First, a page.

Examples of good resume titles

Written by falinia adkins
  • Share
  • Tweet
  • Share
  • Pin
  • Email
Examples of good resume titles
Resume titles should clue a potential employer in on your skills and interests. (resume image by Danil Vachegin from Fotolia.com)

Good resume titles will clue potential employers in on your skills, qualifications and job interests. Additionally, good resume titles are clearly stated and relate to the field of employment you are seeking. For example, use a title that is relevant to your career field and save your accomplishments and certifications for the body of your resume or your cover letter.

Other People Are Reading

Experienced Educator

Teachers, instructors and tutors should title their resume with the header of "Educator" or "Experienced Educator" rather than "Teacher, Instructor or Tutor." The reason is that a potential employer may think you are only interested in those types of positions rather than an educator position. Using specific aspects of a broad career field will reduce the number of potential employers who are looking for those interested in being in an educator role instead of just a job as a tutor.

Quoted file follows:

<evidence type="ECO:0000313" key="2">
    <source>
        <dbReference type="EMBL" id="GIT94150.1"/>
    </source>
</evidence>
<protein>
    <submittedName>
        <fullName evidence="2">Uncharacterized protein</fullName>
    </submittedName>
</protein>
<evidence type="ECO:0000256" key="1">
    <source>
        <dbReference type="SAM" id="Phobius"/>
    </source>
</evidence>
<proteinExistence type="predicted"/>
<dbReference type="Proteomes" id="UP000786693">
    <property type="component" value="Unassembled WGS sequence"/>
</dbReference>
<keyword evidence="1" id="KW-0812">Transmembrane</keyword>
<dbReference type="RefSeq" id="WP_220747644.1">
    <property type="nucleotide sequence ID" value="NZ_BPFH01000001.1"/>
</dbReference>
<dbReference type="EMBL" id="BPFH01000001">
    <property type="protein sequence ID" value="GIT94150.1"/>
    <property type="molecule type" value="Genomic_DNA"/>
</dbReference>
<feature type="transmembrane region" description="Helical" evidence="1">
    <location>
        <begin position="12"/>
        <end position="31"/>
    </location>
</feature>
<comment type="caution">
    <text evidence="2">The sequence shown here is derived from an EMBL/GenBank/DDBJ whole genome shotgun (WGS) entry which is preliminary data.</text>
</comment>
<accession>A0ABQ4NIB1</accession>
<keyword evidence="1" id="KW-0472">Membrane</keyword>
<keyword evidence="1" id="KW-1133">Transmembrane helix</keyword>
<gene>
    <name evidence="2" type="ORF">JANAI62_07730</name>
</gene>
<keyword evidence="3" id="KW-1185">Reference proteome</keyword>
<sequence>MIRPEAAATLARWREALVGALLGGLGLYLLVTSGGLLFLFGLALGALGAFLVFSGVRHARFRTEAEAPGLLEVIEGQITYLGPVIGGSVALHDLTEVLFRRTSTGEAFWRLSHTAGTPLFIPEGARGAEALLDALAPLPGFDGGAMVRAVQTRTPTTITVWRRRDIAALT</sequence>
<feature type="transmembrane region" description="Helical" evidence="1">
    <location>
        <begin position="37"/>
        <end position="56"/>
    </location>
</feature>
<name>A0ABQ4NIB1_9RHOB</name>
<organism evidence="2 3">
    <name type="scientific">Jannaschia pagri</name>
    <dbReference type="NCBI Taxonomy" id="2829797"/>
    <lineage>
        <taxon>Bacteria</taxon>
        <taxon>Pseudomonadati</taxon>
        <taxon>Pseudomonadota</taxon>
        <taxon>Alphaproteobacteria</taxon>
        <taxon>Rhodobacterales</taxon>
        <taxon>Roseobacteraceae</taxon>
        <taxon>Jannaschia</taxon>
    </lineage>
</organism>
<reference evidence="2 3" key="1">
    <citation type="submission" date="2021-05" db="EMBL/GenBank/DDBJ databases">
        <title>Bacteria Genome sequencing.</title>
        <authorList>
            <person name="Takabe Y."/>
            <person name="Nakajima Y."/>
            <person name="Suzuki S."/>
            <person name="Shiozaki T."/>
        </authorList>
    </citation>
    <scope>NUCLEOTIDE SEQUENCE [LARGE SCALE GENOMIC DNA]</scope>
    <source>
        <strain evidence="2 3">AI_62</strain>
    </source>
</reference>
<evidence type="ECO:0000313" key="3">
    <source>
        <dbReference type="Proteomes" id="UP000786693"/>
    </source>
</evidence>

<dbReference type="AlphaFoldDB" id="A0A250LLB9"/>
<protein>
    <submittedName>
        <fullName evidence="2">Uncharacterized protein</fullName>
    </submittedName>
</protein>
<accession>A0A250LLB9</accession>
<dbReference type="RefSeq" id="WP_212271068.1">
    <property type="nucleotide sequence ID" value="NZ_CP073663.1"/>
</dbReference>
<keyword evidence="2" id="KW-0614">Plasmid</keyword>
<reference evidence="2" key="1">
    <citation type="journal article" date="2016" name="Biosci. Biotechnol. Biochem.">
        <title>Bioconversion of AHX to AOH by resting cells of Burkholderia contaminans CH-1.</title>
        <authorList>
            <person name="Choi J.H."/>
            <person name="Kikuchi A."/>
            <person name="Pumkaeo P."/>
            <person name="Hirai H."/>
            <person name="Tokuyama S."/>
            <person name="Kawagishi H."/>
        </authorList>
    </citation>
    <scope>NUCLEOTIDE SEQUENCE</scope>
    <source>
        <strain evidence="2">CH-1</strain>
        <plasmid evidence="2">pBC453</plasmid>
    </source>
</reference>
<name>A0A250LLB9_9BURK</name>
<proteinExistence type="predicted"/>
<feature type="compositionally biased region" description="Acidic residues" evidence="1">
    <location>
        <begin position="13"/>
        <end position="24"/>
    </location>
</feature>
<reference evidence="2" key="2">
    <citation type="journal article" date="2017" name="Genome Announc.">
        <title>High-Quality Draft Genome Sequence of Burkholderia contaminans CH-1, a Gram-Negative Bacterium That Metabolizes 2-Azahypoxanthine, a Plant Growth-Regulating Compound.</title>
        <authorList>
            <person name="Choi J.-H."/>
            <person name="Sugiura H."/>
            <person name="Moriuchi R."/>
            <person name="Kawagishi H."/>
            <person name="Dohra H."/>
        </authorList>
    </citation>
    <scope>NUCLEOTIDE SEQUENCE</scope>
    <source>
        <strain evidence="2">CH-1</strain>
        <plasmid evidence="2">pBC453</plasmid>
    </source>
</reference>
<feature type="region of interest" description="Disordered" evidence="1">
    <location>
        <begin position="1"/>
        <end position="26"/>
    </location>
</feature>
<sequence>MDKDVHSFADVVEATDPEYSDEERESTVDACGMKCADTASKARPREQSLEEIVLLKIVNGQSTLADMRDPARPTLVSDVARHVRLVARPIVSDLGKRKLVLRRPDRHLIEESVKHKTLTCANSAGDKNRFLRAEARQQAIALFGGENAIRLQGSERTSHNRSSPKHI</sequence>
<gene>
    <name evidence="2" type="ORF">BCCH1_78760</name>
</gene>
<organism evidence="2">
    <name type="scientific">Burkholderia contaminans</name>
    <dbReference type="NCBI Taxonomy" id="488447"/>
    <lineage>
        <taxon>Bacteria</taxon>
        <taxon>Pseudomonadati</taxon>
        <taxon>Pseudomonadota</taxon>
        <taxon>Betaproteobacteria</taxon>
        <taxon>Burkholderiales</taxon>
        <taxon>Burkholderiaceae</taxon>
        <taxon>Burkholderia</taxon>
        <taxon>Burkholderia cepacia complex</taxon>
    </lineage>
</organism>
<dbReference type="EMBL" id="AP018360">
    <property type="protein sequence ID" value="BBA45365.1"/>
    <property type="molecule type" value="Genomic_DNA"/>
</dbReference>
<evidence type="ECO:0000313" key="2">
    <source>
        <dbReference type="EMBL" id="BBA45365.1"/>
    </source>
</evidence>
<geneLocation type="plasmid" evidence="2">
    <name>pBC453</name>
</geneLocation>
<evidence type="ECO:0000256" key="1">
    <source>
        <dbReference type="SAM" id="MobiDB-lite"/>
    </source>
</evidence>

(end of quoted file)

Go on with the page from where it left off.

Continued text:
Customer Service Associate

Customer Service Associate is a good resume title for those who are interested in working in telecommunications and retail, as well as a help desk representative. Because there are so many jobs available to those who are experienced with providing good customer service it is beneficial to use a title that encompasses all the possible jobs connected with working directly with customers.

Skilled Laborer

Using the resume title of "Skilled Laborer" is more suitable that "General Laborer" or "Warehouse Worker." Because labourer positions can fall into a multitude of categories, this will tell a potential employer you are capable of working in several labour-oriented careers, such as warehouse work, cleaning and general maintenance.

Don't Miss

  • All types
  • Articles
  • Slideshows
  • Videos
  • Most relevant
  • Most popular
  • Most recent

No articles available

No slideshows available

No videos available

By using the eHow.co.uk site, you consent to the use of cookies. For more information, please see our Cookie policy.